When her toes touched the floor, uncontrollable shudders gripped her, shudders of horror-relief. She turned, holding the rope for balance, and groped forward with one hand. She felt for the windowsill, still hanging desperately onto the rope with the other. Terrified that he would hear her, and come back.

She lurched her body towards the window, swaying alarmingly, and at last, she let the rope go. She bent forward, bracing herself on the window, sobbing out tiny rasps of shock and belated terror. She lowered herself slowly to the floor, a race to do it before her legs and body gave out.

She wept there, holding onto enough of herself to do it quietly, but louder than she should. It wasn't loud enough to draw his attention, it seemed, because there was a gunshot minutes later.

A long, long time later, after the shudders in her arms and legs had been and gone, she armed herself with a poker, and went downstairs, fearing even now that he might still be alive. That even now, he was toying with her.

But no, he was there in the dining room, shot dead, just like he'd planned. Dressed and dignified with a glass of wine by his side.

A wave of pure, righteous fury swept over her. That murdering bastard had had the nerve to sit in judgment on her.

Her lip curling, she swung the poker squarely at his neck, toppling his head from his shoulders with a grotesquely wet rrrrrip, and his head went rolling leisurely on a wave of blood down the room.

"So much for your elegant staging now, Judge," she hissed. "What do you have to say about that?"

The Judge didn't have much to say about it at all, and she dropped the poker in disgust, and went to find Philip.


"You shot me."

Philip's voice was aggrieved.

Vera didn't look up from her work. "Sorry."

"You left me for dead."

"Temporarily. Hold this." Not waiting for an answer, she lifted Philip's hand, and pressed it down on his stomach.

"Do you even know what you're doing?" he demanded.

"Not in the least. But I figured stopping the blood and giving you fluids was as good a start as any."

"That's true," Philip conceded. "I can do better than that if you get me Armstrong's medical case."

"It's right here," she said.

"Clever girl. Open it. And put some pressure on my stomach while I move - I'm going to do some damage here." Gingerly, he levered himself up enough to look at it, and picked through the instruments. He pulled out a couple and began to dig around rather revoltingly in his wounds. Vera winced and looked away. "So I'm guessing you figured out I wasn't the killer?"

"First-hand. It was the Judge."

"There's a surprise. Where is he?"

"He's dead."

Philip paused his explorations to look at her. He gave a low whistle. "Oh, well done."

"I didn't kill him. But I did knock his sanctimonious head off his shoulders afterwards, if that counts."

"I should say it does, rather." He made a sound of annoyance. "Well, you certainly did a good job on me, Vera. You seem to have rather miraculously missed my more vital organs, but I still would have bled out if you hadn't come back." There was only the barest hint of rancour in his voice, and a fair bit of admiration.

"Does that mean you forgive me for shooting you?" she wondered.

"Well, I don't know about forgiveness, but it means I won't kill you for it," he smirked.

Vera felt the corners of her lips curling upward. "Close enough."

Philip sobered, just a little. "Like I said, Vera, death is for other people. Not for us."

She held his gaze for a long moment. The sand was sodden and pink with streaks of his blood. Her neck still ached from her ordeal. In the house on the cliff above them, eight people lay dead, including the one who had meant it for them as well.

They were the last little soldier-boys, one shot, one hung, just like the poem…but they survived it, together, just like he'd said. Even when she'd doubted him, even when she'd become the killer's unwitting weapon against them both, he'd been right all along.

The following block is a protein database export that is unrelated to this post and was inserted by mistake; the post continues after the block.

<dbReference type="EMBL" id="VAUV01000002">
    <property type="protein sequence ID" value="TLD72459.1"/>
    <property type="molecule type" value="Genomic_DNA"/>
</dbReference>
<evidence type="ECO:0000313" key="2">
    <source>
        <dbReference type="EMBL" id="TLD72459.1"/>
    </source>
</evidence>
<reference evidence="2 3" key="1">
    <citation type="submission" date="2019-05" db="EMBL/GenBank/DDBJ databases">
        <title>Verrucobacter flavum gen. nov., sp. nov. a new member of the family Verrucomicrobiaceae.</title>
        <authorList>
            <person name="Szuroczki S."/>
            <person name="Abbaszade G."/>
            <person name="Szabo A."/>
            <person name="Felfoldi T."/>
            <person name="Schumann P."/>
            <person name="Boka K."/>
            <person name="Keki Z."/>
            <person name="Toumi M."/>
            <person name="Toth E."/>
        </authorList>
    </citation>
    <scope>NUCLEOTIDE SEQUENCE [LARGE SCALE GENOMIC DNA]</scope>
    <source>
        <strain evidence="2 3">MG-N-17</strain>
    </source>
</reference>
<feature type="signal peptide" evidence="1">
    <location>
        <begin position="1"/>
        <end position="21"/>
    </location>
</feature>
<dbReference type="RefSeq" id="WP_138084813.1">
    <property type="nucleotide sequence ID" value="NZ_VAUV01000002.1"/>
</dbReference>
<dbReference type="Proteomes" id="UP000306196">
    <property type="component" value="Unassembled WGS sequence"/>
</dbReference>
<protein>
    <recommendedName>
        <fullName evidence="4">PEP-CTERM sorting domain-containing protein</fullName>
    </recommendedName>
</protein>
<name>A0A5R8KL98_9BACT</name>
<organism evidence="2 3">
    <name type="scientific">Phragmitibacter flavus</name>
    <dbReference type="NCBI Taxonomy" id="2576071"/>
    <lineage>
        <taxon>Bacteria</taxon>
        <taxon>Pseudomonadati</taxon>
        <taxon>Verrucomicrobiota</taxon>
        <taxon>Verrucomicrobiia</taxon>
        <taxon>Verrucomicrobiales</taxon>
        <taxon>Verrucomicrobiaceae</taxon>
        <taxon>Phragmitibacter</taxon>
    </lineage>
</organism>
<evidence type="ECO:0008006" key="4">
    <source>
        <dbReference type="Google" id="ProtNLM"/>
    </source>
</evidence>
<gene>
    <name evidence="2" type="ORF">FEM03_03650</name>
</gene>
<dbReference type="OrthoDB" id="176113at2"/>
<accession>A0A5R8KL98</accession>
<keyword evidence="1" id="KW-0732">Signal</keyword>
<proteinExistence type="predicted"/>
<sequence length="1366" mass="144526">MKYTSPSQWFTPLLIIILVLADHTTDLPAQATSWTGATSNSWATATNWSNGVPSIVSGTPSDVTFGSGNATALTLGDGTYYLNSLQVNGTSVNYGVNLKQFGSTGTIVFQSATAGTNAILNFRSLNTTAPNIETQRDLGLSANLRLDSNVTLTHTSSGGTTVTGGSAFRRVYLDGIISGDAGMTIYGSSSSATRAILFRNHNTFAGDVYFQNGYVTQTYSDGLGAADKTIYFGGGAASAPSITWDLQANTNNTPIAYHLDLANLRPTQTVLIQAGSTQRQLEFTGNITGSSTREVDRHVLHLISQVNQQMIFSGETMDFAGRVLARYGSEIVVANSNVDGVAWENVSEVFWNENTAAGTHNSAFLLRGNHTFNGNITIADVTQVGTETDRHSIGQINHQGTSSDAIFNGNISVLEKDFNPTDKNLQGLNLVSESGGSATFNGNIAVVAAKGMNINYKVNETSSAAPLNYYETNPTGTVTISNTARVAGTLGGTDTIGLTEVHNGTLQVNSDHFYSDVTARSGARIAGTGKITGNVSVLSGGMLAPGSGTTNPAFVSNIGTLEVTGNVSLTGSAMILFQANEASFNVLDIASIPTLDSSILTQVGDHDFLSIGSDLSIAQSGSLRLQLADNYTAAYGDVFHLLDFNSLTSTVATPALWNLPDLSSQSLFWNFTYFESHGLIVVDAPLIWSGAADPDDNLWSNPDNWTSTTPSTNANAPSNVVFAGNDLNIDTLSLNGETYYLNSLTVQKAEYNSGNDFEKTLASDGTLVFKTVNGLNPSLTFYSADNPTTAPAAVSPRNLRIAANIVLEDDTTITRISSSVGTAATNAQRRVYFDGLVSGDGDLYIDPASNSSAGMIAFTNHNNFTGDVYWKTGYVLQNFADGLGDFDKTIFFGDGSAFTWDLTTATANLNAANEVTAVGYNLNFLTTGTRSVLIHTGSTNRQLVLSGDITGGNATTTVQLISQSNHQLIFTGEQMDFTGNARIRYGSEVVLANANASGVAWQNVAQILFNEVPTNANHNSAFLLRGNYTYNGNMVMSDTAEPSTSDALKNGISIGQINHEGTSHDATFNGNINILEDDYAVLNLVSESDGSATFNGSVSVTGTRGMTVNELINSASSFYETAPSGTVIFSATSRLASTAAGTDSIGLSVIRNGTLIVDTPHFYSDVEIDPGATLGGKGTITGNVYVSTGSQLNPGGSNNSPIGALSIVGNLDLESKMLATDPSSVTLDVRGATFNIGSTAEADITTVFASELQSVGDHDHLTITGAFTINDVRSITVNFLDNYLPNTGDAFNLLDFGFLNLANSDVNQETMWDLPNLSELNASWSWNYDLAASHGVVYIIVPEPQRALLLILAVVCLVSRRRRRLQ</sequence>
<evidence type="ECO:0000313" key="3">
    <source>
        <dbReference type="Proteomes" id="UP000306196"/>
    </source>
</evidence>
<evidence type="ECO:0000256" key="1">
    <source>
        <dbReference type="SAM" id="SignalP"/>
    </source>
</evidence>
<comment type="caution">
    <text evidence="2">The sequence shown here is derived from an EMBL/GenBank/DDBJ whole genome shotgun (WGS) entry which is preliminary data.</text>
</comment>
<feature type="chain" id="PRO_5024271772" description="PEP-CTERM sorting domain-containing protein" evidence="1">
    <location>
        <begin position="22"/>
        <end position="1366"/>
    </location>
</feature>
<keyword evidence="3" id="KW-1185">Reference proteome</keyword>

She wouldn't doubt again.

"No," she agreed. "Not for us."



I didn't intend to write such a graphic and traumatic near-brush with death for Vera. The idea was basically just a challenge-to-self, to write a survival scenario that didn't actually conflict with anything we saw onscreen. Because, y'know, I like canon-compliance and I wanted a get out of jail free card to write some guilt-free Vera/Phillip without pesky thoughts of, "But dude, they're dead!" getting in the way.

So I envisaged some sort of flimsy, but theoretically-plausible deus ex machina. I had thought there might be some easy trick she could have used to elude the Judge, such as a dummy knot with an untie mechanism made while she was experimenting with the noose, but that was a no-go. (There are knots like this used in theatre nooses, but they give way as soon as any weight at all is on them. There's really no such thing as a partly-effective noose that both holds a person's weight and gives way with a quick tug the second they want to get free).

Well, when I have a challenge-to-self going, I can be a bit like a dog with a bone, so then I turned to what is known of the science of hanging. There was only limited useful information I was able to find. My reading of it (and I'm not a doctor) is that Vera's survival as outlined here is theoretically possible, but unlikely in the extreme. Only someone extremely strong could even attempt a hand-over-hand escape, and I used Hugo's description of her athletic strength to suggest it…but it's a long shot. The other element that seems to make a hand-over-hand escape almost impossible is the pressure of the rope on the jaw. This is thought to force the tongue up to the roof of the mouth, closing off the airways, and causing loss of strength and consciousness very quickly. Our last sight of Vera was of her pulling the rope down her neck, off her jaw, so I used that as my excuse to believe it was possible...but again, it's a long shot.

So the takeaway message here is - hanging is extremely dangerous. It's far more likely to be a deadly act than not. Surviving like this does seem to be theoretically possible, but only in that "theoretically possible you might survive a ten-storey fall" kind of way. So please, no faked stage hangings/auto-erotic asphyxiation/whatever thinking this is your get-out-of-trouble strategy, mmkay?